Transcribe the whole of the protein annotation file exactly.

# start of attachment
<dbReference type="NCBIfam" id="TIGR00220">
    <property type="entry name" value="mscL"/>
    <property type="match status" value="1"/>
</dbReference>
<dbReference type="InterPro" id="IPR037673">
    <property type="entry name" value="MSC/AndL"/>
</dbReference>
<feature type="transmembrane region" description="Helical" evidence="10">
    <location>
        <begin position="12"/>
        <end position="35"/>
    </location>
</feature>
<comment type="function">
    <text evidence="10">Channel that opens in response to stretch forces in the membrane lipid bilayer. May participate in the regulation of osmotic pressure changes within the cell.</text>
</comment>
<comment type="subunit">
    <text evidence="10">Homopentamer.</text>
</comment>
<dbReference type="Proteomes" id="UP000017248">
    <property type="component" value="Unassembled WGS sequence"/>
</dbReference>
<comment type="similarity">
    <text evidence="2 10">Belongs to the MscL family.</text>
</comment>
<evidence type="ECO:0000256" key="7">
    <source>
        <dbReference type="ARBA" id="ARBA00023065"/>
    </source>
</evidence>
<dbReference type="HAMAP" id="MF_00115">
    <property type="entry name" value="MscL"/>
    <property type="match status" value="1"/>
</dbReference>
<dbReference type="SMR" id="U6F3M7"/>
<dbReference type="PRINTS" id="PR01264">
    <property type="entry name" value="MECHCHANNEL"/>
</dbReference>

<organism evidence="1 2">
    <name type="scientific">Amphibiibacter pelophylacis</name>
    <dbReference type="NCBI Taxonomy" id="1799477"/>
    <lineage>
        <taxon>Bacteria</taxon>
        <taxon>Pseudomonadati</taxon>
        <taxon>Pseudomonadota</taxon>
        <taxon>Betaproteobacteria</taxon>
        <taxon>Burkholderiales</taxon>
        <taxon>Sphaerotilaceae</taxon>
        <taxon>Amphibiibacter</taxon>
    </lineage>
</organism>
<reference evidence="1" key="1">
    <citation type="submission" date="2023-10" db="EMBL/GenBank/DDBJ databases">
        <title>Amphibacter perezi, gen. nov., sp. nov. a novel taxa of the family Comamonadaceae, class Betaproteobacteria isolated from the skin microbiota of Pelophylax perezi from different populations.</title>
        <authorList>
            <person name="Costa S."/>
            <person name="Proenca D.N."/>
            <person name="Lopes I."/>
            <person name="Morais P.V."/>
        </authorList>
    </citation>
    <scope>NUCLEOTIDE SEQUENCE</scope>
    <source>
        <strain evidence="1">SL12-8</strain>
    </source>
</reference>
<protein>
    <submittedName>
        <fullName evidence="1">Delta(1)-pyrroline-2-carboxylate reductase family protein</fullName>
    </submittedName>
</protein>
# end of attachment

<dbReference type="NCBIfam" id="TIGR00220">
    <property type="entry name" value="mscL"/>
    <property type="match status" value="1"/>
</dbReference>
<dbReference type="InterPro" id="IPR037673">
    <property type="entry name" value="MSC/AndL"/>
</dbReference>
<feature type="transmembrane region" description="Helical" evidence="10">
    <location>
        <begin position="12"/>
        <end position="35"/>
    </location>
</feature>
<comment type="function">
    <text evidence="10">Channel that opens in response to stretch forces in the membrane lipid bilayer. May participate in the regulation of osmotic pressure changes within the cell.</text>
</comment>
<comment type="subunit">
    <text evidence="10">Homopentamer.</text>
</comment>
<dbReference type="Proteomes" id="UP000017248">
    <property type="component" value="Unassembled WGS sequence"/>
</dbReference>
<comment type="similarity">
    <text evidence="2 10">Belongs to the MscL family.</text>
</comment>
<evidence type="ECO:0000256" key="7">
    <source>
        <dbReference type="ARBA" id="ARBA00023065"/>
    </source>
</evidence>
<dbReference type="HAMAP" id="MF_00115">
    <property type="entry name" value="MscL"/>
    <property type="match status" value="1"/>
</dbReference>
<dbReference type="SMR" id="U6F3M7"/>
<dbReference type="PRINTS" id="PR01264">
    <property type="entry name" value="MECHCHANNEL"/>
</dbReference>

<organism evidence="1 2">
    <name type="scientific">Amphibiibacter pelophylacis</name>
    <dbReference type="NCBI Taxonomy" id="1799477"/>
    <lineage>
        <taxon>Bacteria</taxon>
        <taxon>Pseudomonadati</taxon>
        <taxon>Pseudomonadota</taxon>
        <taxon>Betaproteobacteria</taxon>
        <taxon>Burkholderiales</taxon>
        <taxon>Sphaerotilaceae</taxon>
        <taxon>Amphibiibacter</taxon>
    </lineage>
</organism>
<reference evidence="1" key="1">
    <citation type="submission" date="2023-10" db="EMBL/GenBank/DDBJ databases">
        <title>Amphibacter perezi, gen. nov., sp. nov. a novel taxa of the family Comamonadaceae, class Betaproteobacteria isolated from the skin microbiota of Pelophylax perezi from different populations.</title>
        <authorList>
            <person name="Costa S."/>
            <person name="Proenca D.N."/>
            <person name="Lopes I."/>
            <person name="Morais P.V."/>
        </authorList>
    </citation>
    <scope>NUCLEOTIDE SEQUENCE</scope>
    <source>
        <strain evidence="1">SL12-8</strain>
    </source>
</reference>
<protein>
    <submittedName>
        <fullName evidence="1">Delta(1)-pyrroline-2-carboxylate reductase family protein</fullName>
    </submittedName>
</protein>